Justice for Jews and Israel
Handbook of Israel Advocacy
The Web deserves and gets a special section because it is the most undervalued and underused tool for Israel advocacy. Neither pro-Israel advocacy groups nor Israeli government institutions and departments seem to understand the Web or how to use it. Most of them do not seem to really care. One "expert" is still insisting, even after the last US election and after recent events in Iran, that the Web is not an important source of information and does not influence opinion!
The Web was an important communications channel five years ago. Now it is fast becoming the most important channel in many respects, as printed newspapers fold or go online and television news becomes increasingly oriented to infotainment rather than informative news. The Web is an especially important source for activists. Television is still the number 1 source of information and has many advantages, but it often does not provide the level of detail and historical background that are needed by people who are really interested in a cause.
This section provides an overview and makes a case for Web use. If you have or are making a Web site or Web log or want to make one, see Appendix C Web Use Guide for a technical discussion of the "how to do it" aspects.
Popularity of the Web and Internet versus other media
The role of the Internet in the 2008 USA election was studied extensively. According to Pew Research:
Among young adults, the Internet is favored even more:
Therefore, we can assume that the Internet will become increasingly important in the future.
The Pew report also tells us something about the long term trends and about who is most likely to use the Internet:
The young, college educated and wealthy are more than twice as likely as the poorest and least educated to use the Internet as a source of political news. These are the decision makers and opinion formers of today and tomorrow. It is obviously impossible to ignore this market.
The young, college educated and wealthy are more than twice as likely as the poorest and least educated to use the Internet as a source of political news.
Another PEW survey showed that there is an increasing likelihood that Internet viewers will watch a video at sites like YouTube.
PEW survey estimates may be conservative. A poll conducted by a Web log together with Zogby international reported in January of 2008
There is one other overriding factor we did not mention. Internet coverage can be free or almost free, while television advertisements are costly and getting television news coverage for an event requires quite a bit of public relations savvy and muscle. What you are fighting for there might be a one-minute mention that could be bumped by a welfare strike or a four-alarm fire. On the Internet, you can have a brief event description, that links to a dozen "issues" pages, videos and photos with as much detail as you like.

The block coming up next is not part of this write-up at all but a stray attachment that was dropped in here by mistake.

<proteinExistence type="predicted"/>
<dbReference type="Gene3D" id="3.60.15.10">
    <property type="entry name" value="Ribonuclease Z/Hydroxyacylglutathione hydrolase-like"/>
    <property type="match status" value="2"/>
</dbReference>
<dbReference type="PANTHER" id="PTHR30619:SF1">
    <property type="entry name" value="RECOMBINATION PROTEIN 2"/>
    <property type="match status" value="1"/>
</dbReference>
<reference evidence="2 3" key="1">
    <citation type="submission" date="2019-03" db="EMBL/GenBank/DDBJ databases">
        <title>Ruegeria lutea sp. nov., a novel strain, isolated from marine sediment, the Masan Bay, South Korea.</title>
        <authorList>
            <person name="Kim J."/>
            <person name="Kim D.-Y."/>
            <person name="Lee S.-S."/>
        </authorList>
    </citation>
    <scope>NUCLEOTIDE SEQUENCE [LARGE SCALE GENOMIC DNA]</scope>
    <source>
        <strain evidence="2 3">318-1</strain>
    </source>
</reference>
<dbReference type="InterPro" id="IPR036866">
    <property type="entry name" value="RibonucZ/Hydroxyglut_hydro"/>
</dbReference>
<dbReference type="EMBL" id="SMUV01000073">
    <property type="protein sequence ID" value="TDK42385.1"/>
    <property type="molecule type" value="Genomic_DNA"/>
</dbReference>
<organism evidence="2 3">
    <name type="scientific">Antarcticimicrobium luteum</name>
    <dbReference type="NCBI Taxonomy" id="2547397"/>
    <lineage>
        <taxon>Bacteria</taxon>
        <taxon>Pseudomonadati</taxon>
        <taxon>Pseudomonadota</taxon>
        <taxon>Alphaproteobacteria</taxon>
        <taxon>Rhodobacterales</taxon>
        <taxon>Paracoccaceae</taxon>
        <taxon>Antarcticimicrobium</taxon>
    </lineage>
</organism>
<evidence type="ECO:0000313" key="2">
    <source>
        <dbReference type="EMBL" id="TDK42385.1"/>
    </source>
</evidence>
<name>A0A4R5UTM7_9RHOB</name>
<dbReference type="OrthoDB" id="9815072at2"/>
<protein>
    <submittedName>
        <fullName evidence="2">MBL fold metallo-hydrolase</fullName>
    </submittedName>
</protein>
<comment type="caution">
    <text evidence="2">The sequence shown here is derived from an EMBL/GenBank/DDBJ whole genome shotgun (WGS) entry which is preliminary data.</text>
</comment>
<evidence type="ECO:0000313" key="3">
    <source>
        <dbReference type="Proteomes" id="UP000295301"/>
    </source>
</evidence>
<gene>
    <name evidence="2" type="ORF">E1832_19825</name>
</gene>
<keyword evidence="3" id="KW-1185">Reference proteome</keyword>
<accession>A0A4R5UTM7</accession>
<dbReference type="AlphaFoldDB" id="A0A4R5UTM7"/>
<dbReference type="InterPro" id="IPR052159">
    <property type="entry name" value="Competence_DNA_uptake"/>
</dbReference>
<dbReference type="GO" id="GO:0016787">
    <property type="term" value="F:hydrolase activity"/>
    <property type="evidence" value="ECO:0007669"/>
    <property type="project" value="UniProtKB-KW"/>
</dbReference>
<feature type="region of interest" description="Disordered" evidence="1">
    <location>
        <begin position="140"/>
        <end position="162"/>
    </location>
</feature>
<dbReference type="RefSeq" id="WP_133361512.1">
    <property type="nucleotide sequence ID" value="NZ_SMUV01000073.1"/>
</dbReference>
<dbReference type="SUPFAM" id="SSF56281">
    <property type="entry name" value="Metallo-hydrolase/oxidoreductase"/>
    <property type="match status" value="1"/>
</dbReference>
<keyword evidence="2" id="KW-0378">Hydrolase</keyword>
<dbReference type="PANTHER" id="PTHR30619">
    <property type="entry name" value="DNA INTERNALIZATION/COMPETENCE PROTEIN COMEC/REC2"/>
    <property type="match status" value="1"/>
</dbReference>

The polls of course, relate only to a "hot issue" - the Presidential campaign. How would television stack up against Internet as a source of basic information about geography, population statistics, economy or history?
Who visits a Web site?
Your Web site is going to attract people from around the world. The public Web is public and global. Your Web log or Web site is not the right place to carry on internal arguments with your neighbors and friends using obscure jargon. The majority of your visitors may filter themselves selectively to suit your views. They may come from a particular part of the world. However, you are nonetheless still capable of reaching and influencing everyone on the Web. You can increase your chances of reaching outsiders if you have articles in their language and use language that they are likely to search for on the Web. That includes using terms you may not like, such as "West Bank," "Nakba" "Israel Apartheid" "Zionism is Racism." "Ethnic Cleansing." Obnoxious slogans and campaigns can be turned against their users with appropriate popular Web pages on some of these topics.
An identifiably "Zionist" Web site does not attract only Jews. Here are some recent statistics for visitor shares of different countries at Zionism-Israel.com:
• 30.3% United States
• 14.5% Pakistan
• 4.6% India
• 4.5% Egypt
• 4.0% Algeria
• 3.5% Israel
Since there is a much higher percentage of Internet users in the United States than in Pakistan, these are very interesting figures. We have a bigger share of the Pakistani and Egyptian Internet audience than of the American one. There are not many Jews in Pakistan, India, Egypt or Algeria. We are not "preaching to the convinced."
The Web as a source of basic information
Web institutions like Wikipedia have become respected sources of basic information, for better or worse. A single Wikipedia article about a popular Middle East related topic may get 80,000 page views in a week. The high school student who is asked to report on Zionism or the Israeli-Palestinian conflict is likely to turn to the Web first for information. What they find there is likely to influence their perceptions for years to come. It really does make a difference if the first description a student reads about Zionism is an objective account, or if the Web site they select states:
The above are taken from actual Web sites that are displayed by the Google search engine among the first 10 results for keyword Zionism. Thousands of people visit those sites each week.
Web sites are also used by teachers in preparing lessons and students are often referred to specific articles just as in the past they were sent to the library. We know this is so because teachers and digital text preparers have asked permission to use materials at our Web sites, and it is becoming an increasingly common practice. The changeover to the Web has now "gone public." A New York Times article states:
What makes Web sites popular?